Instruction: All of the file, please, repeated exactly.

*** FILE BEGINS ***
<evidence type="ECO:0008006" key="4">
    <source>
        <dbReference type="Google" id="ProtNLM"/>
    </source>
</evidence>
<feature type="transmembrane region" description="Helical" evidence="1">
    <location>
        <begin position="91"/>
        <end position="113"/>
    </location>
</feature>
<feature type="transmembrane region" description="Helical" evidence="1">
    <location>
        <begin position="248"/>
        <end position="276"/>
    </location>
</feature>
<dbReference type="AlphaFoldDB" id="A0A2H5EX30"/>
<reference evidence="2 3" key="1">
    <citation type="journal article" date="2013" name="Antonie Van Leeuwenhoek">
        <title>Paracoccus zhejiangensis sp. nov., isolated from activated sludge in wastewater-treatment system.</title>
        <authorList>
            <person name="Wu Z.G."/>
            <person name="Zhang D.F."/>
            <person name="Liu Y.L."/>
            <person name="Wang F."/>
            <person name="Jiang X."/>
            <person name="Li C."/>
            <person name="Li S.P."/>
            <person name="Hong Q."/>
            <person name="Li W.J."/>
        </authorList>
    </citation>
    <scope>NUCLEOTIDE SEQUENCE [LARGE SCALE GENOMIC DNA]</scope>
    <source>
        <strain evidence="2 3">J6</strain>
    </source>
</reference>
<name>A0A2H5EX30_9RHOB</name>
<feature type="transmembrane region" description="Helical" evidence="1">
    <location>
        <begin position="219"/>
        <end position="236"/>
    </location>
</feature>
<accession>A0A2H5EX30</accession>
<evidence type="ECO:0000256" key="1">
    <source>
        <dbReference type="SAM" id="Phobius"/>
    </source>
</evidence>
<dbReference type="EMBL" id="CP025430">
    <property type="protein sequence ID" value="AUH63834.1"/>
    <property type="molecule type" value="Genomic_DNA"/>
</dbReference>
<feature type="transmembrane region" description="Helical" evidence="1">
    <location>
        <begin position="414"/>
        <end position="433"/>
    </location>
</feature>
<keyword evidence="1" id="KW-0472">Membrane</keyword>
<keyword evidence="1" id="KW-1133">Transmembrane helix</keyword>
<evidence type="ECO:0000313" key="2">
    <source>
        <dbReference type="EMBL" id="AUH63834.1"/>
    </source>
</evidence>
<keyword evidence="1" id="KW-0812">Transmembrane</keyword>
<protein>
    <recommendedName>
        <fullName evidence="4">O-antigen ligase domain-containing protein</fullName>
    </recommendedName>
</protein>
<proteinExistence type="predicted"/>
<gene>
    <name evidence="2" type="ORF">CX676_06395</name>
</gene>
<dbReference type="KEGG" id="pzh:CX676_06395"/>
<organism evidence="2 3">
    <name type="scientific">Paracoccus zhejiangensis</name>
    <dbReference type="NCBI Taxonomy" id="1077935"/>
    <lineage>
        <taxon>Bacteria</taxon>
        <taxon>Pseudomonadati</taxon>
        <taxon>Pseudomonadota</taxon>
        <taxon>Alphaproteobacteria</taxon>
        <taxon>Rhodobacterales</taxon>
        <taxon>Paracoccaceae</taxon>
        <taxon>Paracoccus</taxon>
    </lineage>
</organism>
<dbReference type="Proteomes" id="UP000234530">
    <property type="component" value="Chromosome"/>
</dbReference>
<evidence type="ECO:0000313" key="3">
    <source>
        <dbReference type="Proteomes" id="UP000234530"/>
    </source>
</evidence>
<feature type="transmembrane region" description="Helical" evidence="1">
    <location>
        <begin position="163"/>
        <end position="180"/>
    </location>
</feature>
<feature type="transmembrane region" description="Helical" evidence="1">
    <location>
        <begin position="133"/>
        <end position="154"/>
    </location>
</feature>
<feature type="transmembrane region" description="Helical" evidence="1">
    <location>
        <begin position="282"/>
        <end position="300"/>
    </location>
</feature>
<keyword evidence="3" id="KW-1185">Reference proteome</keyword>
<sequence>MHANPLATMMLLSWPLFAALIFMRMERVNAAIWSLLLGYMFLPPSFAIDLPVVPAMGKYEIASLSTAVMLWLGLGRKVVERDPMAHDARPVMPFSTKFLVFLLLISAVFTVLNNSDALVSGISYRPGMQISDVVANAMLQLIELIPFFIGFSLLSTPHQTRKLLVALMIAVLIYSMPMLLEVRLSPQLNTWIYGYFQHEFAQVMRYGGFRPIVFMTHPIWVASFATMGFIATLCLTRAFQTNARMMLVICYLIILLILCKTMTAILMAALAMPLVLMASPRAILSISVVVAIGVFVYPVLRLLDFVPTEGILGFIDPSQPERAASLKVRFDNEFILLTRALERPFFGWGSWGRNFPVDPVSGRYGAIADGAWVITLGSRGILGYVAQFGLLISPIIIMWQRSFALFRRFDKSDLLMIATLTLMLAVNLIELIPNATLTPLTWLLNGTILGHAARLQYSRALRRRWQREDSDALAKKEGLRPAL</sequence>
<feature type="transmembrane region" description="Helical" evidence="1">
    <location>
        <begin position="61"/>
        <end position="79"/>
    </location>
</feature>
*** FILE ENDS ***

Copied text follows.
<evidence type="ECO:0008006" key="4">
    <source>
        <dbReference type="Google" id="ProtNLM"/>
    </source>
</evidence>
<feature type="transmembrane region" description="Helical" evidence="1">
    <location>
        <begin position="91"/>
        <end position="113"/>
    </location>
</feature>
<feature type="transmembrane region" description="Helical" evidence="1">
    <location>
        <begin position="248"/>
        <end position="276"/>
    </location>
</feature>
<dbReference type="AlphaFoldDB" id="A0A2H5EX30"/>
<reference evidence="2 3" key="1">
    <citation type="journal article" date="2013" name="Antonie Van Leeuwenhoek">
        <title>Paracoccus zhejiangensis sp. nov., isolated from activated sludge in wastewater-treatment system.</title>
        <authorList>
            <person name="Wu Z.G."/>
            <person name="Zhang D.F."/>
            <person name="Liu Y.L."/>
            <person name="Wang F."/>
            <person name="Jiang X."/>
            <person name="Li C."/>
            <person name="Li S.P."/>
            <person name="Hong Q."/>
            <person name="Li W.J."/>
        </authorList>
    </citation>
    <scope>NUCLEOTIDE SEQUENCE [LARGE SCALE GENOMIC DNA]</scope>
    <source>
        <strain evidence="2 3">J6</strain>
    </source>
</reference>
<name>A0A2H5EX30_9RHOB</name>
<feature type="transmembrane region" description="Helical" evidence="1">
    <location>
        <begin position="219"/>
        <end position="236"/>
    </location>
</feature>
<accession>A0A2H5EX30</accession>
<evidence type="ECO:0000256" key="1">
    <source>
        <dbReference type="SAM" id="Phobius"/>
    </source>
</evidence>
<dbReference type="EMBL" id="CP025430">
    <property type="protein sequence ID" value="AUH63834.1"/>
    <property type="molecule type" value="Genomic_DNA"/>
</dbReference>
<feature type="transmembrane region" description="Helical" evidence="1">
    <location>
        <begin position="414"/>
        <end position="433"/>
    </location>
</feature>
<keyword evidence="1" id="KW-0472">Membrane</keyword>
<keyword evidence="1" id="KW-1133">Transmembrane helix</keyword>
<evidence type="ECO:0000313" key="2">
    <source>
        <dbReference type="EMBL" id="AUH63834.1"/>
    </source>
</evidence>
<keyword evidence="1" id="KW-0812">Transmembrane</keyword>
<protein>
    <recommendedName>
        <fullName evidence="4">O-antigen ligase domain-containing protein</fullName>
    </recommendedName>
</protein>
<proteinExistence type="predicted"/>
<gene>
    <name evidence="2" type="ORF">CX676_06395</name>
</gene>
<dbReference type="KEGG" id="pzh:CX676_06395"/>
<organism evidence="2 3">
    <name type="scientific">Paracoccus zhejiangensis</name>
    <dbReference type="NCBI Taxonomy" id="1077935"/>
    <lineage>
        <taxon>Bacteria</taxon>
        <taxon>Pseudomonadati</taxon>
        <taxon>Pseudomonadota</taxon>
        <taxon>Alphaproteobacteria</taxon>
        <taxon>Rhodobacterales</taxon>
        <taxon>Paracoccaceae</taxon>
        <taxon>Paracoccus</taxon>
    </lineage>
</organism>
<dbReference type="Proteomes" id="UP000234530">
    <property type="component" value="Chromosome"/>
</dbReference>
<evidence type="ECO:0000313" key="3">
    <source>
        <dbReference type="Proteomes" id="UP000234530"/>
    </source>
</evidence>
<feature type="transmembrane region" description="Helical" evidence="1">
    <location>
        <begin position="163"/>
        <end position="180"/>
    </location>
</feature>
<feature type="transmembrane region" description="Helical" evidence="1">
    <location>
        <begin position="133"/>
        <end position="154"/>
    </location>
</feature>
<feature type="transmembrane region" description="Helical" evidence="1">
    <location>
        <begin position="282"/>
        <end position="300"/>
    </location>
</feature>
<keyword evidence="3" id="KW-1185">Reference proteome</keyword>
<sequence>MHANPLATMMLLSWPLFAALIFMRMERVNAAIWSLLLGYMFLPPSFAIDLPVVPAMGKYEIASLSTAVMLWLGLGRKVVERDPMAHDARPVMPFSTKFLVFLLLISAVFTVLNNSDALVSGISYRPGMQISDVVANAMLQLIELIPFFIGFSLLSTPHQTRKLLVALMIAVLIYSMPMLLEVRLSPQLNTWIYGYFQHEFAQVMRYGGFRPIVFMTHPIWVASFATMGFIATLCLTRAFQTNARMMLVICYLIILLILCKTMTAILMAALAMPLVLMASPRAILSISVVVAIGVFVYPVLRLLDFVPTEGILGFIDPSQPERAASLKVRFDNEFILLTRALERPFFGWGSWGRNFPVDPVSGRYGAIADGAWVITLGSRGILGYVAQFGLLISPIIIMWQRSFALFRRFDKSDLLMIATLTLMLAVNLIELIPNATLTPLTWLLNGTILGHAARLQYSRALRRRWQREDSDALAKKEGLRPAL</sequence>
<feature type="transmembrane region" description="Helical" evidence="1">
    <location>
        <begin position="61"/>
        <end position="79"/>
    </location>
</feature>